Colorado latest US state to approve gay unions

Lawmakers in Colorado on Tuesday approved a bill to allow same-sex civil unions, the latest US state to back legalized gay marriages or partnerships.

Homosexual activists hailed the 39-26 vote by the state's House of Representatives supporting the bill, which has already passed the senate and is expected to come into force on May 1 after Governor John Hickenlooper signs it.

"Congratulations, Colorado," said Rea Carey, head of the National Gay and Lesbian Task Force, adding that "while not a substitute for full civil marriage, this measure is an important step forward.

"This is about love and fairness, pure and simple. Same-sex couples and our families simply want to be treated fairly, as our friends, neighbors and co-workers already are," she added.

"We want to be able to provide for and protect our families, just as everyone else does. This measure helps make this more possible for all the loving, committed same-sex couples and families throughout Colorado."

There are currently nine US states plus the District of Columbia which allow full same-sex marriage: Maryland, Maine, Washington, Connecticut, Iowa, Massachusetts, New Hampshire, Vermont and New York, plus the national capital.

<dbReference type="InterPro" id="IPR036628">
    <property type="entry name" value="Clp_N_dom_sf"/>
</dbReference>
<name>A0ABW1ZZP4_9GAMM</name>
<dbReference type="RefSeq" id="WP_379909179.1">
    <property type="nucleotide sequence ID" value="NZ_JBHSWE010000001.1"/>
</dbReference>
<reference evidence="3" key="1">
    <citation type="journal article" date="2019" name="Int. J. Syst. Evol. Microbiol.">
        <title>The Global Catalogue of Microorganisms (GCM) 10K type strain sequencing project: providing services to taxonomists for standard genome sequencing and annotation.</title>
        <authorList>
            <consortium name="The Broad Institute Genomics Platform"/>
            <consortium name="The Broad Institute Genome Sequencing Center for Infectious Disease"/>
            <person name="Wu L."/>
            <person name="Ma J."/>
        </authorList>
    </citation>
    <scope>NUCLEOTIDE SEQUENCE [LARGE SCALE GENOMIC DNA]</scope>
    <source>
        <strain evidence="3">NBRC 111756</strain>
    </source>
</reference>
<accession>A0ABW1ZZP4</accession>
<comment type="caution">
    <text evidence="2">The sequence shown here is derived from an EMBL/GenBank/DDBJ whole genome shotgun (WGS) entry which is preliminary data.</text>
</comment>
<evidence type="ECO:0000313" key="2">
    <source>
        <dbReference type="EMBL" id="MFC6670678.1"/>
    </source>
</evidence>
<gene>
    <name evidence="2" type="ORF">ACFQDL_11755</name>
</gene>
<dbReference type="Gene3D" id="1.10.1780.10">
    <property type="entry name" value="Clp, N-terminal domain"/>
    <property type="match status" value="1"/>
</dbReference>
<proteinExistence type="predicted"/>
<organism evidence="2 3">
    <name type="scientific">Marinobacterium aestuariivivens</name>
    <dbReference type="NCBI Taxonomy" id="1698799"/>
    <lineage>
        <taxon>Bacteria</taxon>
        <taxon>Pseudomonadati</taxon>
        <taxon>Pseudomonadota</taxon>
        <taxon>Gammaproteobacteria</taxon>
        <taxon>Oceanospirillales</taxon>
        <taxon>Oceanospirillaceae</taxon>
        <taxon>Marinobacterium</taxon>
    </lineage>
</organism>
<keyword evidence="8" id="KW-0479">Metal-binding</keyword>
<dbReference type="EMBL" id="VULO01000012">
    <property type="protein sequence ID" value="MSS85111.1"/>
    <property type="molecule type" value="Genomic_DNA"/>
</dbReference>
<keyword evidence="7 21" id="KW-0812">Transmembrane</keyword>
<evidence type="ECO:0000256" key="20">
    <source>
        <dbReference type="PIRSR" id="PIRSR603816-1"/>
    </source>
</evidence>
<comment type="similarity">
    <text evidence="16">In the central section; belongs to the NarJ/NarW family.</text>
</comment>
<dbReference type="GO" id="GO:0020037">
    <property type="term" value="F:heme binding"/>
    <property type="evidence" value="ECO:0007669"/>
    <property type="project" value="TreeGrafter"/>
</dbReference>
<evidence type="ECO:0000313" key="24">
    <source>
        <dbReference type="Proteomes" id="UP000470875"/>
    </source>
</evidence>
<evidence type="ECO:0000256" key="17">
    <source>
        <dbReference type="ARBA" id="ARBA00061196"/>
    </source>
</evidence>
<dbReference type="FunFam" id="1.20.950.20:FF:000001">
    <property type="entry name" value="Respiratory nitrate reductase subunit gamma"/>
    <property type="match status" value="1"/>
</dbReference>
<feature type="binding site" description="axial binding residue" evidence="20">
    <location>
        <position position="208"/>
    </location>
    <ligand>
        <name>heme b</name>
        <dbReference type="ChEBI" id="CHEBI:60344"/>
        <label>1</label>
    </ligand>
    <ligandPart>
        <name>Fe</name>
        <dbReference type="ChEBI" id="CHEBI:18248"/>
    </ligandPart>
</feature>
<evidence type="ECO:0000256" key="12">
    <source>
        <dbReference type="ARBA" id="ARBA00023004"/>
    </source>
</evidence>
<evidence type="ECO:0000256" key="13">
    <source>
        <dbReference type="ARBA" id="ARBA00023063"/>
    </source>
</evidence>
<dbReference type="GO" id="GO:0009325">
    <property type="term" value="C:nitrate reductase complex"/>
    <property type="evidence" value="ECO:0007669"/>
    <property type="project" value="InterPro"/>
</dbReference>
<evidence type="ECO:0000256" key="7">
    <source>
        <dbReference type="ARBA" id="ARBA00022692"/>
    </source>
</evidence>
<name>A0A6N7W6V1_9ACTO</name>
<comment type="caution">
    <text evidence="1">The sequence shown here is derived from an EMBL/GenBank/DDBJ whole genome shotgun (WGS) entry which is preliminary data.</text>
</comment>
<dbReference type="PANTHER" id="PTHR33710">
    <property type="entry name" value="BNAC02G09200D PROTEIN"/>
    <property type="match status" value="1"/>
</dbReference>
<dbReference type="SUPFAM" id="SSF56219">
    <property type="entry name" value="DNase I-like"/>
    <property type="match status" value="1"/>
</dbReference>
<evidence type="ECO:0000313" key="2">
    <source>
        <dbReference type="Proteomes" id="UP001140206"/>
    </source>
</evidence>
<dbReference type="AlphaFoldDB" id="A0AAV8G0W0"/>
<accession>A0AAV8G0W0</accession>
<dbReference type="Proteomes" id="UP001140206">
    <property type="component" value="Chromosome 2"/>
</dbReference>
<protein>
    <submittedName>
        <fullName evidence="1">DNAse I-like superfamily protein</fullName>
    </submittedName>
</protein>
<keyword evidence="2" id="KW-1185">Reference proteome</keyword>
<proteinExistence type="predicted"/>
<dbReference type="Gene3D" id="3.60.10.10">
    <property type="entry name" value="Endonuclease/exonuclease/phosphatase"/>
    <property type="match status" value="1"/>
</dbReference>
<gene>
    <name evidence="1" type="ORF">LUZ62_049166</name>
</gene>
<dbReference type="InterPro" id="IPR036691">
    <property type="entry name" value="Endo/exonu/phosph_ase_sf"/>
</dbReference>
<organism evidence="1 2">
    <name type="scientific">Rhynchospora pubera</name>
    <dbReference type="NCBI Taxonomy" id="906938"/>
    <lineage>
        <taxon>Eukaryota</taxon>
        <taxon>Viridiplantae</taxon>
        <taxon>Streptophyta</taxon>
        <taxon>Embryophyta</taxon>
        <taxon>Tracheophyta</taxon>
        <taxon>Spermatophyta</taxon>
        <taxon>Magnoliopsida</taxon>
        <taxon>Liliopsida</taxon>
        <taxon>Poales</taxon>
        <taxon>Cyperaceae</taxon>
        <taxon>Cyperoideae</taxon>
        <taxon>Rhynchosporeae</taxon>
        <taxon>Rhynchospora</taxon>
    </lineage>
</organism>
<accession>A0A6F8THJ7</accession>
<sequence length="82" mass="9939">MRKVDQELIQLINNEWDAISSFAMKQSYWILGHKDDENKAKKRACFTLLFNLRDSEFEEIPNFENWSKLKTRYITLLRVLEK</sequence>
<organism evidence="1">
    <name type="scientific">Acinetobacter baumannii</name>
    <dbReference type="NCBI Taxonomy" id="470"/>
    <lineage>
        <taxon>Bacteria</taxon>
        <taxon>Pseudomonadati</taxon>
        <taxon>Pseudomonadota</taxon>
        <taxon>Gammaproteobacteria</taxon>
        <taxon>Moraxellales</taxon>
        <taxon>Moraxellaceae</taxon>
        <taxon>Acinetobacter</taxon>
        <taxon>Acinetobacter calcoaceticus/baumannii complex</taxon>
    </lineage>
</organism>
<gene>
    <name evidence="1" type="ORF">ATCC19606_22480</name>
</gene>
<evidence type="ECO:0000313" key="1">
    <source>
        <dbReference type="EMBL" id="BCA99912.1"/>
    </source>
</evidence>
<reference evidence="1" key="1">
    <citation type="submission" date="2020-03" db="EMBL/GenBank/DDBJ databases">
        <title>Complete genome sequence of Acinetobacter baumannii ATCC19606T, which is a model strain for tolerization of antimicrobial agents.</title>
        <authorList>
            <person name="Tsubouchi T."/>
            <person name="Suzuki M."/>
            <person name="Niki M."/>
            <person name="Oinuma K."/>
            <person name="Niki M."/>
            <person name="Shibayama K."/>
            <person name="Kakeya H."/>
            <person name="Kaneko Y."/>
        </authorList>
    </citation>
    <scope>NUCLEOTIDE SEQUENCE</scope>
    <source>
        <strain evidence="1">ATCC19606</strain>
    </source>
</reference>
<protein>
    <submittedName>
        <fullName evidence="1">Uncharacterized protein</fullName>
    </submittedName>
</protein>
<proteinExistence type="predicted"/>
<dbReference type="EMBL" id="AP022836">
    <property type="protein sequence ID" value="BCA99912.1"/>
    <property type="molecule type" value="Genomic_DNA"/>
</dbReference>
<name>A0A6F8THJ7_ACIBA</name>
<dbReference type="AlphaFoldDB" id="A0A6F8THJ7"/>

Colorado joins eight other states -- California, Delaware, Hawaii, Illinois, Nevada, New Jersey, Oregon, and Rhode Island -- in approving civil unions, according to lobby group Human Rights Campaign.

"The Colorado legislature has taken a definitive step forward in the march toward equality," said HRC head Chad Griffin after Tuesday's vote in the western US state.

"The passage of civil unions in the Centennial State is further proof that full equality for committed and loving gay and lesbian couples is in sight," he added.

On the federal level, President Barack Obama's administration has joined an unlikely coalition including major corporations, Republican lawmakers and Clint Eastwood in urging the US Supreme Court to legalize gay marriage.

The nine Supreme Court justices, who rule on some of the most divisive issues in American society, will take up cases on March 26 and 27 dealing with the long-sensitive question.

Some 47 percent of Americans approve of same-sex marriage compared to 43 percent who oppose it, according to a Quinnipiac University poll published last week.

Fifty-four percent of Catholics support same-sex marriage while just 38 percent are opposed, according to the poll, published as the Roman Catholic Church prepared to choose a new Pope.